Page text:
A HOMELESS man recently walked into our Department of Housing and Urban Development offices on Howard Street, where he was interviewed by a community-builder fellow.
During their conversation, the HUD fellow learned that the young man would soon lose his job and needed a place to live.
The fellow, who was trained as a nurse, suspected the man had a medical problem because he was sweating profusely and experiencing some lightheadedness. He told her that he suffered from high blood pressure.
The HUD fellow not only helped this man locate housing, but she also referred him to a Johns Hopkins Hospital program for hypertensive young black males. Weeks later, the HUD fellow continues to follow the young man's progress.
This one woman's efforts shows HUD's community-building mission -- to find solutions to all kinds of problems, not just housing-related ones.
With this in mind, a group of nine Baltimore HUD employees, known as community builders, is responsible for building partnerships within the community to improve outreach efforts.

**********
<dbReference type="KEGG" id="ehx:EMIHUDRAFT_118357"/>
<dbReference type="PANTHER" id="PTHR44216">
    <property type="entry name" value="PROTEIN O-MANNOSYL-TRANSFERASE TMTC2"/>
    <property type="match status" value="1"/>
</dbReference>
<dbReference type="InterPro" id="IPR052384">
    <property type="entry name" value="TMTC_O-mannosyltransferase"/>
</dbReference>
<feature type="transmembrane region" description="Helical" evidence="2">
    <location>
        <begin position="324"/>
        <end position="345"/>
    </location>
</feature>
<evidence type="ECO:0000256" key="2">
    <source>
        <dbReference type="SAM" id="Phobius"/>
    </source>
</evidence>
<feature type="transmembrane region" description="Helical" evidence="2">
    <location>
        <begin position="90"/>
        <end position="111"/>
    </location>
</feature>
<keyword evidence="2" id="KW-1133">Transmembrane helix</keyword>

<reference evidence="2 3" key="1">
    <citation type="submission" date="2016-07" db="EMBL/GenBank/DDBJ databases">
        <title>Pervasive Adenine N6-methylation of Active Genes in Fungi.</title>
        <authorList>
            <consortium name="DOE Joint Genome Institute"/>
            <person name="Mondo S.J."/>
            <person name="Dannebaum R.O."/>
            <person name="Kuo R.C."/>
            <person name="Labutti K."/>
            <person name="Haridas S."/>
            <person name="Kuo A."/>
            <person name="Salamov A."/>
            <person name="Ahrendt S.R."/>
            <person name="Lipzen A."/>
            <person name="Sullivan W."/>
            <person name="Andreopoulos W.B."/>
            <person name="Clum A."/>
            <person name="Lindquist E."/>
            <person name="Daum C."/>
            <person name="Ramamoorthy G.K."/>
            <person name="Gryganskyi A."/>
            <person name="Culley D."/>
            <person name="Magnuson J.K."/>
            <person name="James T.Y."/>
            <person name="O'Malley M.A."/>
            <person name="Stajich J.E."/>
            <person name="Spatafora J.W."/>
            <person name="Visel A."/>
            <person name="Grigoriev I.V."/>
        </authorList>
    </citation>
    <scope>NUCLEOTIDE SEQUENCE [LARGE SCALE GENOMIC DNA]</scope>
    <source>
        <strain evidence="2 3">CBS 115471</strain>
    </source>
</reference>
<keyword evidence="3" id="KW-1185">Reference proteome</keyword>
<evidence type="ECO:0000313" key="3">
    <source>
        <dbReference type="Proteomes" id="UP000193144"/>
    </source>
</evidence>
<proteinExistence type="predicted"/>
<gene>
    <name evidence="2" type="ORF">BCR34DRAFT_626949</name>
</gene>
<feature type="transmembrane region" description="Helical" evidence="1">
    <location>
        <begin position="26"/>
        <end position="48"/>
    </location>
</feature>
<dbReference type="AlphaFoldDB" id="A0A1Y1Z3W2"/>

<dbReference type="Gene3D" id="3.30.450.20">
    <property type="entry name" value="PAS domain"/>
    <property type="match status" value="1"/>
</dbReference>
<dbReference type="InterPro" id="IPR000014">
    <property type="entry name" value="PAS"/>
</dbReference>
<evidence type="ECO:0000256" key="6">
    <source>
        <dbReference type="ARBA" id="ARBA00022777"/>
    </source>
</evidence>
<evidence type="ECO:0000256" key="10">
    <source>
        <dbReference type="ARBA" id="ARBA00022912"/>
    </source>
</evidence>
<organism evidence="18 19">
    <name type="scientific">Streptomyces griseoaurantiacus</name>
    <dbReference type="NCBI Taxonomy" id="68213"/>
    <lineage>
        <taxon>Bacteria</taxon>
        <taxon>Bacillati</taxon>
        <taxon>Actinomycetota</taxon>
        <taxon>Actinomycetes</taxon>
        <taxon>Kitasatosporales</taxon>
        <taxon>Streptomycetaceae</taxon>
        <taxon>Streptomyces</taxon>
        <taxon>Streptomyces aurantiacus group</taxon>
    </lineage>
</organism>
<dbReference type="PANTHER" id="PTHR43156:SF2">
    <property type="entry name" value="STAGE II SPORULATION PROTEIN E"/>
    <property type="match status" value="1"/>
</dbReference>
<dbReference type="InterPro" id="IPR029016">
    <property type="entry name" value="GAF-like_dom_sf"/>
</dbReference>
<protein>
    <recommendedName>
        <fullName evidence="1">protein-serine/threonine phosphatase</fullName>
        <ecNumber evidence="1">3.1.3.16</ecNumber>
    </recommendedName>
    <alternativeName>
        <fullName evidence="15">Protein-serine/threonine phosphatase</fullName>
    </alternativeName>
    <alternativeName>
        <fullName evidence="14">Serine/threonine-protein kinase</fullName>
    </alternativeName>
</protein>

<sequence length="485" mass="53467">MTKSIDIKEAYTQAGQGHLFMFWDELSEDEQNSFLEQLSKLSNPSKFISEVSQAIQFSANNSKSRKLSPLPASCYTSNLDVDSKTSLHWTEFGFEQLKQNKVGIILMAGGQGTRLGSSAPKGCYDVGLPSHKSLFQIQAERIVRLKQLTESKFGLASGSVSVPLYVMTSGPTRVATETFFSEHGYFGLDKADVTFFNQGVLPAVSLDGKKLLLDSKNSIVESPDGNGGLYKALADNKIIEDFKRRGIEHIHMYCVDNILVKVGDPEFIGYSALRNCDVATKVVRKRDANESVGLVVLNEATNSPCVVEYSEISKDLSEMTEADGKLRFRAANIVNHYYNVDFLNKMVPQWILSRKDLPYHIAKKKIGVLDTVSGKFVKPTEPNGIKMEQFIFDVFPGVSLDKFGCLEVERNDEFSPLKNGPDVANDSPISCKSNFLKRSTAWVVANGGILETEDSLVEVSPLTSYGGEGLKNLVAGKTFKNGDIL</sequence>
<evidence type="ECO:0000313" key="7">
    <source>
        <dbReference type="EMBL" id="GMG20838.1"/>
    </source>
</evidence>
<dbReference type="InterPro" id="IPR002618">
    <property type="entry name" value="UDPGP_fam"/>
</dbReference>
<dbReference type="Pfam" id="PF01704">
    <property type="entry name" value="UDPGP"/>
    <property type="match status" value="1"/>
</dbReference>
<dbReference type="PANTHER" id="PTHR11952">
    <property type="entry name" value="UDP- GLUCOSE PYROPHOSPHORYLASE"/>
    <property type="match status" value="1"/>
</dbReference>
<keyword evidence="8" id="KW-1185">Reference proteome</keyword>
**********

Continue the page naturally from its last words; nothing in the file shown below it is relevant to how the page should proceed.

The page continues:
The goals of the community-builder team are to help HUD reduce homelessness, transform public housing, increase homeownership, fight for fair housing and empower people through economic development.
Here are some examples of our work:
Community builders are developing a resource directory for churches that are interested in starting nonprofit groups to help poor people.
A team of community builders is consulting with Annapolis city administrators on the redevelopment of Clay Street.
HUD fellows are looking for ways to increase efficiency in delivering services to the homeless in Baltimore.
A HUD fellow is helping residents in West Baltimore become involved in redevelopment efforts.
Residents of HUD-insured multifamily properties may receive computer training to help prepare them for jobs.
HUD Secretary Andrew Cuomo has promised that community builders nationwide will "bring an outsider's perspective and a wealth of experience" to the problems facing urban America.
In Maryland, we are realizing this goal by working with communities needing help to become cleaner, safer and more stable places to live, work and play.
Harold D. Young is the senior Maryland HUD official and the senior community builder.
Pub Date: 2/11/99